Deinking is a necessary step for turning old paper into pulp that can be used to make new papers. The graphic arts market has a constantly growing supply of substrates, with many designers and print buyers keen to use papers based on recycled materials. They are also keen that these papers can in their turn be recycled and they want a choice of superior quality materials that can be reliably printed on digital presses. Digital press manufacturers want their customers to have choices, but they also want recycled papers that will behave themselves in the press and not cause problems with feeding or molest their printheads. All in all there is a lot of interest from numerous perspectives in the deinking topic. Some want to ossify the status quo and others, fortunately the majority, want the deinking business to move with the times.

Without deinking we would not be able to recycle discarded papers, which means they would end up in landfill. What is important is not to ask whether different materials and print processes are suitable for deinking, but to provide papermakers and their customers with guidance for evaluating raw materials produced from recycled papers. This is the approach WG11 is taking with the new ISO standard for deinkability. In fact there will be a series of documents that provide assessment guidance for the recyclability of paper-based printer matter. The first, Deinkability Evaluation, will help printers, print buyers, consumers and most importantly producers of raw materials based on recovered paper, to assess deinked pulp’s fitness for purpose. They will also be better able to assess the recyclability of print media products based on paper. WG11 meets again in May to discuss the current draft of the standard. If you’ve any suggestions or thoughts or want to get involved, please get in touch.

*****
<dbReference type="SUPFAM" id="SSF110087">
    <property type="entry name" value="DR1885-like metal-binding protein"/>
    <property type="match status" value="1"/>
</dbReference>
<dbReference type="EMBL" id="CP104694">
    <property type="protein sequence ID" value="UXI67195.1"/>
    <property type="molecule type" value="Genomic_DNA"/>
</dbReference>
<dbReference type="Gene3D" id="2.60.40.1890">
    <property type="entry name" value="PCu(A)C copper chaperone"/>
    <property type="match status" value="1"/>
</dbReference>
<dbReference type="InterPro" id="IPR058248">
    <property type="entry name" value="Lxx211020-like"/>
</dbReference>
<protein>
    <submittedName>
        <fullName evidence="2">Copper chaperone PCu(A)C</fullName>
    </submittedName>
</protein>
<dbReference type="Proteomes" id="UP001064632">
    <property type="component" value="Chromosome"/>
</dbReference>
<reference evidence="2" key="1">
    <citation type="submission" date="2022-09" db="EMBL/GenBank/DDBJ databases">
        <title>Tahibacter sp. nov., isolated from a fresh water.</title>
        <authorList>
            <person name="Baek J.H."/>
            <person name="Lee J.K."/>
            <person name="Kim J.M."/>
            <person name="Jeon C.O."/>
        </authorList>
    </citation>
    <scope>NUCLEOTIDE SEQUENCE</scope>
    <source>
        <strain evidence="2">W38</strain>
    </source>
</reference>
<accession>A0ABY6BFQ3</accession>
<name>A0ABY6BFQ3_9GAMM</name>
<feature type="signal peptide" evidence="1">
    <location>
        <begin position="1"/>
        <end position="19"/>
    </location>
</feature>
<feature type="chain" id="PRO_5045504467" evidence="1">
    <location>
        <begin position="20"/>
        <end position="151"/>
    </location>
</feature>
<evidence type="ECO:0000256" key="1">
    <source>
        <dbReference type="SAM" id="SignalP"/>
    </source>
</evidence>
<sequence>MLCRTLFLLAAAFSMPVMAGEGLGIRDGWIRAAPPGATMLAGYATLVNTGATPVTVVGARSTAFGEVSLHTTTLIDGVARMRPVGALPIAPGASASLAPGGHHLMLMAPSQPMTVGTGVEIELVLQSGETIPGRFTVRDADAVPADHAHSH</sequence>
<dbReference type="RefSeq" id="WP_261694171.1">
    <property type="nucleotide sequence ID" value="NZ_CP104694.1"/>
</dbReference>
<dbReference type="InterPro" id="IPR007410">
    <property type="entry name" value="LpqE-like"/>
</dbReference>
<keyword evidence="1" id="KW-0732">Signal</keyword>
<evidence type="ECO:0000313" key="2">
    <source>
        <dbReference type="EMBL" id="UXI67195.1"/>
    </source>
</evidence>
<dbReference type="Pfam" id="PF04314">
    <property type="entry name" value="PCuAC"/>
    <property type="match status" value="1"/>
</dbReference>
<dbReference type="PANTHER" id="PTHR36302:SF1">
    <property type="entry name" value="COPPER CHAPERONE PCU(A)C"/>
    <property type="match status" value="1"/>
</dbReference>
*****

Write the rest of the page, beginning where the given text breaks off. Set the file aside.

About Me
Laurel Brunner

Laurel has been in the graphic arts industry for over 30 years. She has worked exclusively in the prepress and publishing industries, with a particular specialization in digital prepress, digital production and digital printing. She is managing director Digital Dots, which provides international consulting and educational services.